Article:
Competition Heats Up as Growth Cools in Test Services

Competition Heats Up as Growth Cools in Test Services

The test service model, where IVD companies perform tests for customers at their CLIA-certified laboratory, rather than selling a kit to laboratories to perform the test, is a major route for highly sophisticated and specialized tests.  Even though as our recent research finds, it's not the unique play of a decade ago.  A thorough analysis of this area is made in our most recent In Vitro Diagnostic Tests market report.   The most successful company owned test services involve anatomical pathology (histology/cytology) and molecular assays, primarily in situ hybridization (ISH) and PCR analysis of biopsied tissue for cancer analysis. At this time, test services is one of the fastest growing segments of the IVD market, far outpacing any other in the IVD industry, but it is maturing as we will show growth is slowing. The rapid growth of the early adopter phase is now in a fairly steady state, a sign of maturing industry.  The star of this category has always been Genomic Health, and their compound revenue growth rate went from high thirties to six in the last three years.

Still, such a cooling of growth is not going to dissuade entrants because growth is not truly slowing but coming off breakneck levels. From 2008 to 2009 average revenue growth for this segment of the industry, the specialized lab service companies, was 32%. That was probably unsustainable as dollar volume increased. If we look at the 2009 to 2013 period, growth was 13%. In 2012-2016 CAGR for this group of companies decreased to 4% from 2009 to 2013.

The company-owned test service business model is primarily a phenomenon of the U.S. American reference labs were first to launch many groundbreaking tests in the areas of viral load testing, anatomical pathology special analyses and molecular assays. This sensitized the medical community to the value of these test services. The first generation of these tests targeted small markets where the financial investment for FDA market clearance – especially the PMA route that would have been required for these unique tests – would have been difficult to recuperate with a commercial test kit.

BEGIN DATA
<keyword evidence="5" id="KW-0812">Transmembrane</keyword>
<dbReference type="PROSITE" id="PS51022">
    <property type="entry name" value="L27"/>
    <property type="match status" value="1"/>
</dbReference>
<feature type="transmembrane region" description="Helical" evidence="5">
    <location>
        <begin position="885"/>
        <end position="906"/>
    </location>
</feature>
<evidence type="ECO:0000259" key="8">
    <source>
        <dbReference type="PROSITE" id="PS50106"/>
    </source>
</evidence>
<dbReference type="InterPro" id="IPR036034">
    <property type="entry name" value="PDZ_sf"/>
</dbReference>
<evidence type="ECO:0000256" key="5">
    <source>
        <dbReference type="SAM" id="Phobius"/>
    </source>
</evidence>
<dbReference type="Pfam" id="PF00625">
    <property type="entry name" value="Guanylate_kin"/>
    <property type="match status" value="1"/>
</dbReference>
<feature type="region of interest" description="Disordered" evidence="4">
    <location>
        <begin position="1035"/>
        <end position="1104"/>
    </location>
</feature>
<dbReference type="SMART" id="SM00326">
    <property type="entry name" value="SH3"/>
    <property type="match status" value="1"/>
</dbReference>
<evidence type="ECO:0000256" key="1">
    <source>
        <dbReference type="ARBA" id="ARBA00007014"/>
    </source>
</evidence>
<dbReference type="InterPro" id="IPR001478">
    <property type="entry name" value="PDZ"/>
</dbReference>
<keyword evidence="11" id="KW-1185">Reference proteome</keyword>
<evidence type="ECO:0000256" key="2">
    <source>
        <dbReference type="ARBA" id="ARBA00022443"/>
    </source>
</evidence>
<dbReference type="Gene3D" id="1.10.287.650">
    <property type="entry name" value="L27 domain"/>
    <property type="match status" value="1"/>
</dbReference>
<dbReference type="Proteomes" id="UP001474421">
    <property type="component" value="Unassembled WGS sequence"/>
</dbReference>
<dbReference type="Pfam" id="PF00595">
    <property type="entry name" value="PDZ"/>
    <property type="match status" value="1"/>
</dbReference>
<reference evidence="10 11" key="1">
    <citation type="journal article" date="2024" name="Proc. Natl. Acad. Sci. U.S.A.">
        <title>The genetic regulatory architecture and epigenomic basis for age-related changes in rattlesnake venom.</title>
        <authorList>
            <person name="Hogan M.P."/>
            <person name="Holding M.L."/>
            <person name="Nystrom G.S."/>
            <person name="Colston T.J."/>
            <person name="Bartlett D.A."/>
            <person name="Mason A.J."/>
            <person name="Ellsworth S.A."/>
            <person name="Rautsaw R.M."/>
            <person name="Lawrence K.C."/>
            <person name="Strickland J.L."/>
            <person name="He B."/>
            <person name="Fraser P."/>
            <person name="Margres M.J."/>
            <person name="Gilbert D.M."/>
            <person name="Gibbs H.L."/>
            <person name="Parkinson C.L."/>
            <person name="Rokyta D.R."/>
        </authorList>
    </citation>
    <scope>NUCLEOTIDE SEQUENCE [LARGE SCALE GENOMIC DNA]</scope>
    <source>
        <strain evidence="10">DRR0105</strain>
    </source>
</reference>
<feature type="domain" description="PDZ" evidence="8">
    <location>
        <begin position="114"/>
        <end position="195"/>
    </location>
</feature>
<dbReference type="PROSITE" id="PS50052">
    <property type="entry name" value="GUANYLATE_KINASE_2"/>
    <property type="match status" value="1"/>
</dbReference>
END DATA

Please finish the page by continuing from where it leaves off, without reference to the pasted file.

Genomic Health is banking future growth on an expanded menu of Oncotype tests and the launch of a first line of liquid biopsy tests Oncotype SEQ, a blood-based mutation panel that uses next-generation sequencing to identify select actionable genomic alterations for the treatment of patients with late-stage lung, breast, colon, melanoma, ovarian or gastrointestinal cancer, in mid-2016. Oncotype SEQ represents the first of several liquid biopsy tests that Genomic Health plans to deliver through the introduction of its Oncotype IQ Genomic Intelligence Platform.

Having lost its patent protection actions for its BRCA cancer gene business, Myriad Genetics’ BRCA business is losing market share to lab-based competition. Myriad is investing for future growth and launched new tests, including myRisk Hereditary Cancer, myPath Melanoma, and myPlan Lung Cancer. Myriad has also entered collaborations, particularly in the area of companion diagnostics and personalized medicine.

On August 3rd, Myriad announced it signed a definitive agreement to acquire Assurex Health, a global leader in genetic testing for psychotropic medicine selection, for $225 million upfront with the potential for $185 million in additional performance-based milestones. Assurex generated revenue of more than $60 million and tested more than 150,000 patients in 2016.  However, some of the smaller lab services including Agendia, Cancer Genetics, MDxHealth and Combimatrix continue to show double digit growth, yet still much slower than in 2009 to 2013 as shown in the accompanying table.

More Information about test services can be found in Kalorama Information's The Worldwide Market for In Vitro Diagnostics, 10th Edition.